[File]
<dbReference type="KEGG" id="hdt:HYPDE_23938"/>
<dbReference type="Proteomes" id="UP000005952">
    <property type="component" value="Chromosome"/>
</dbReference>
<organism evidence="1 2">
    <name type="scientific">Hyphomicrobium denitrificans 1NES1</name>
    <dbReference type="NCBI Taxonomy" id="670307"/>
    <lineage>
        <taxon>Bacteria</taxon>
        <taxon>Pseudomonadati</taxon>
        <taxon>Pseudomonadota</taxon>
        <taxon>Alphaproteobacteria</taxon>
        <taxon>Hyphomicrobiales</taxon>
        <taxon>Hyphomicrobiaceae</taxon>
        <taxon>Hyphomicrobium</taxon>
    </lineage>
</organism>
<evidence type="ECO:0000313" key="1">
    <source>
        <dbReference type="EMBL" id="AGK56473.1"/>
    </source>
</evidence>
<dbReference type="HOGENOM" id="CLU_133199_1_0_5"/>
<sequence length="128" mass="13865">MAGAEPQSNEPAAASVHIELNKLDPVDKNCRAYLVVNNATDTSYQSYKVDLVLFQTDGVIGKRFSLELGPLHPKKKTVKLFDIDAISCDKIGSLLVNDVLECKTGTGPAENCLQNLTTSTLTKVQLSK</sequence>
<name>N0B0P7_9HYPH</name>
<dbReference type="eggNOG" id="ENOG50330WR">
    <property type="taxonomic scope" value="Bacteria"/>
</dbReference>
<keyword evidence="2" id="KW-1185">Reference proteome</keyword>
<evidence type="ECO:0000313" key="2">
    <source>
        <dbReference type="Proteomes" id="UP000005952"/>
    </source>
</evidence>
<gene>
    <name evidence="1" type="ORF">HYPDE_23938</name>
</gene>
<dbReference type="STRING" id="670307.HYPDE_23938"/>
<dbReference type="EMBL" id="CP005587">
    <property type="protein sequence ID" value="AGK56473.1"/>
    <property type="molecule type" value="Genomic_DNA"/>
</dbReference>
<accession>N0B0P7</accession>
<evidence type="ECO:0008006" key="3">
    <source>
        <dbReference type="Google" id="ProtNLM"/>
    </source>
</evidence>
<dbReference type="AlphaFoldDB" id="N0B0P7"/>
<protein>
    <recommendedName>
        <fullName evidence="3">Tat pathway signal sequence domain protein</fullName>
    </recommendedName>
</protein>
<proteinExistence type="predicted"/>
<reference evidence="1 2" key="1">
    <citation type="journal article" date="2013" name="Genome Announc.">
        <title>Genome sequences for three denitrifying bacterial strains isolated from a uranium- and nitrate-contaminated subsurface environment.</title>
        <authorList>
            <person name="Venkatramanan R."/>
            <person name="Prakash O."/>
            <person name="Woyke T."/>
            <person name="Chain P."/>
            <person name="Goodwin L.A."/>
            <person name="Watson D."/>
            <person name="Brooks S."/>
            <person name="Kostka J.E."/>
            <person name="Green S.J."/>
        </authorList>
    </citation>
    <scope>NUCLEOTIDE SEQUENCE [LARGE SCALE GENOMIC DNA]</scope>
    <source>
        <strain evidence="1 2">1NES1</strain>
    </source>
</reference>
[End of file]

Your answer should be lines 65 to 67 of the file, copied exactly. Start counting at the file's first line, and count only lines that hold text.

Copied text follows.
            <person name="Watson D."/>
            <person name="Brooks S."/>
            <person name="Kostka J.E."/>